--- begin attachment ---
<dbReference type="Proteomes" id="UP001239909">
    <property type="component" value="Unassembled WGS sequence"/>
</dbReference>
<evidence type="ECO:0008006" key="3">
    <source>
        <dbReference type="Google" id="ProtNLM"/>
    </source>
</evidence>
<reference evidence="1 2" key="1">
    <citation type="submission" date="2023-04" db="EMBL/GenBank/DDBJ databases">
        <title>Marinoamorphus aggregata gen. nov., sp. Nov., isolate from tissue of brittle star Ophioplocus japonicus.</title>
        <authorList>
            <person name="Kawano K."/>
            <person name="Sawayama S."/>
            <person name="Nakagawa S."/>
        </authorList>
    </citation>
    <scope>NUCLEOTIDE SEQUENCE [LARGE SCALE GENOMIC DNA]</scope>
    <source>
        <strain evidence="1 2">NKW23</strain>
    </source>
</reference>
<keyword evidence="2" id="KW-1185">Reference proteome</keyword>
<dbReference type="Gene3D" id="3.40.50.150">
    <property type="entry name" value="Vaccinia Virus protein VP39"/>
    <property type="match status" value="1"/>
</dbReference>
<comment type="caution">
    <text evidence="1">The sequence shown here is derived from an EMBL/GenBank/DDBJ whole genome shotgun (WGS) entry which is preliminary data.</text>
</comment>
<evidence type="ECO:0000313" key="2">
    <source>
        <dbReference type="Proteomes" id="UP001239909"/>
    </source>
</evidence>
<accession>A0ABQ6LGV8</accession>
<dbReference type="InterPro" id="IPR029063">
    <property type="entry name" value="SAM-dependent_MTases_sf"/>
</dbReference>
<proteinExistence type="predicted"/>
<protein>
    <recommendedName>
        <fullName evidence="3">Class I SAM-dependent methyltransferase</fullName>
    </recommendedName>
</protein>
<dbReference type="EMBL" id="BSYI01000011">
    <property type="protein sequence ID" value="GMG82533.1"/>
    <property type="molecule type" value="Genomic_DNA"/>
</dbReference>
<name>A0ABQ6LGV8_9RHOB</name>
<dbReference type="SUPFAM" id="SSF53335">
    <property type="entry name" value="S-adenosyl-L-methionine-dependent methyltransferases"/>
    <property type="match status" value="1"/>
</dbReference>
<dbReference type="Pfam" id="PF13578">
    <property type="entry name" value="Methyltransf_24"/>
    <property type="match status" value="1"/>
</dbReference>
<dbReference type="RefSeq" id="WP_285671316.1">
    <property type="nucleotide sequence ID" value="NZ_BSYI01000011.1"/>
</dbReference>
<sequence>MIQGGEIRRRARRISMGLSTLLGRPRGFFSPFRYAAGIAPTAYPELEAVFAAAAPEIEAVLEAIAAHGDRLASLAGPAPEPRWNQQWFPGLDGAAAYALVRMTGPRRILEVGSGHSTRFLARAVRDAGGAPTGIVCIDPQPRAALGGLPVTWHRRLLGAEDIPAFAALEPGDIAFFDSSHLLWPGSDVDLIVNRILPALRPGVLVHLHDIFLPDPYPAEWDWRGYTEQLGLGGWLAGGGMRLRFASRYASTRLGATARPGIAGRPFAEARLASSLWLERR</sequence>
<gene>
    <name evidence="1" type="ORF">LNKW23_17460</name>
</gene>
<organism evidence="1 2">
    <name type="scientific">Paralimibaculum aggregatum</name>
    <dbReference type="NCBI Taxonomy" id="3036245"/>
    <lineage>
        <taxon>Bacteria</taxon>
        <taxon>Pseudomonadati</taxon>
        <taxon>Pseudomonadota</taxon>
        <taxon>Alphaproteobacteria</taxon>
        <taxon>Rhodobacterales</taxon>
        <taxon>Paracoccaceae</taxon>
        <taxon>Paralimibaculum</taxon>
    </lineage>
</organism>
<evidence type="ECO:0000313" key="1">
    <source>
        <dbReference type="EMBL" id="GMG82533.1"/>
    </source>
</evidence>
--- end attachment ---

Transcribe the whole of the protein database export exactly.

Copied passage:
<dbReference type="Proteomes" id="UP001239909">
    <property type="component" value="Unassembled WGS sequence"/>
</dbReference>
<evidence type="ECO:0008006" key="3">
    <source>
        <dbReference type="Google" id="ProtNLM"/>
    </source>
</evidence>
<reference evidence="1 2" key="1">
    <citation type="submission" date="2023-04" db="EMBL/GenBank/DDBJ databases">
        <title>Marinoamorphus aggregata gen. nov., sp. Nov., isolate from tissue of brittle star Ophioplocus japonicus.</title>
        <authorList>
            <person name="Kawano K."/>
            <person name="Sawayama S."/>
            <person name="Nakagawa S."/>
        </authorList>
    </citation>
    <scope>NUCLEOTIDE SEQUENCE [LARGE SCALE GENOMIC DNA]</scope>
    <source>
        <strain evidence="1 2">NKW23</strain>
    </source>
</reference>
<keyword evidence="2" id="KW-1185">Reference proteome</keyword>
<dbReference type="Gene3D" id="3.40.50.150">
    <property type="entry name" value="Vaccinia Virus protein VP39"/>
    <property type="match status" value="1"/>
</dbReference>
<comment type="caution">
    <text evidence="1">The sequence shown here is derived from an EMBL/GenBank/DDBJ whole genome shotgun (WGS) entry which is preliminary data.</text>
</comment>
<evidence type="ECO:0000313" key="2">
    <source>
        <dbReference type="Proteomes" id="UP001239909"/>
    </source>
</evidence>
<accession>A0ABQ6LGV8</accession>
<dbReference type="InterPro" id="IPR029063">
    <property type="entry name" value="SAM-dependent_MTases_sf"/>
</dbReference>
<proteinExistence type="predicted"/>
<protein>
    <recommendedName>
        <fullName evidence="3">Class I SAM-dependent methyltransferase</fullName>
    </recommendedName>
</protein>
<dbReference type="EMBL" id="BSYI01000011">
    <property type="protein sequence ID" value="GMG82533.1"/>
    <property type="molecule type" value="Genomic_DNA"/>
</dbReference>
<name>A0ABQ6LGV8_9RHOB</name>
<dbReference type="SUPFAM" id="SSF53335">
    <property type="entry name" value="S-adenosyl-L-methionine-dependent methyltransferases"/>
    <property type="match status" value="1"/>
</dbReference>
<dbReference type="Pfam" id="PF13578">
    <property type="entry name" value="Methyltransf_24"/>
    <property type="match status" value="1"/>
</dbReference>
<dbReference type="RefSeq" id="WP_285671316.1">
    <property type="nucleotide sequence ID" value="NZ_BSYI01000011.1"/>
</dbReference>
<sequence>MIQGGEIRRRARRISMGLSTLLGRPRGFFSPFRYAAGIAPTAYPELEAVFAAAAPEIEAVLEAIAAHGDRLASLAGPAPEPRWNQQWFPGLDGAAAYALVRMTGPRRILEVGSGHSTRFLARAVRDAGGAPTGIVCIDPQPRAALGGLPVTWHRRLLGAEDIPAFAALEPGDIAFFDSSHLLWPGSDVDLIVNRILPALRPGVLVHLHDIFLPDPYPAEWDWRGYTEQLGLGGWLAGGGMRLRFASRYASTRLGATARPGIAGRPFAEARLASSLWLERR</sequence>
<gene>
    <name evidence="1" type="ORF">LNKW23_17460</name>
</gene>
<organism evidence="1 2">
    <name type="scientific">Paralimibaculum aggregatum</name>
    <dbReference type="NCBI Taxonomy" id="3036245"/>
    <lineage>
        <taxon>Bacteria</taxon>
        <taxon>Pseudomonadati</taxon>
        <taxon>Pseudomonadota</taxon>
        <taxon>Alphaproteobacteria</taxon>
        <taxon>Rhodobacterales</taxon>
        <taxon>Paracoccaceae</taxon>
        <taxon>Paralimibaculum</taxon>
    </lineage>
</organism>
<evidence type="ECO:0000313" key="1">
    <source>
        <dbReference type="EMBL" id="GMG82533.1"/>
    </source>
</evidence>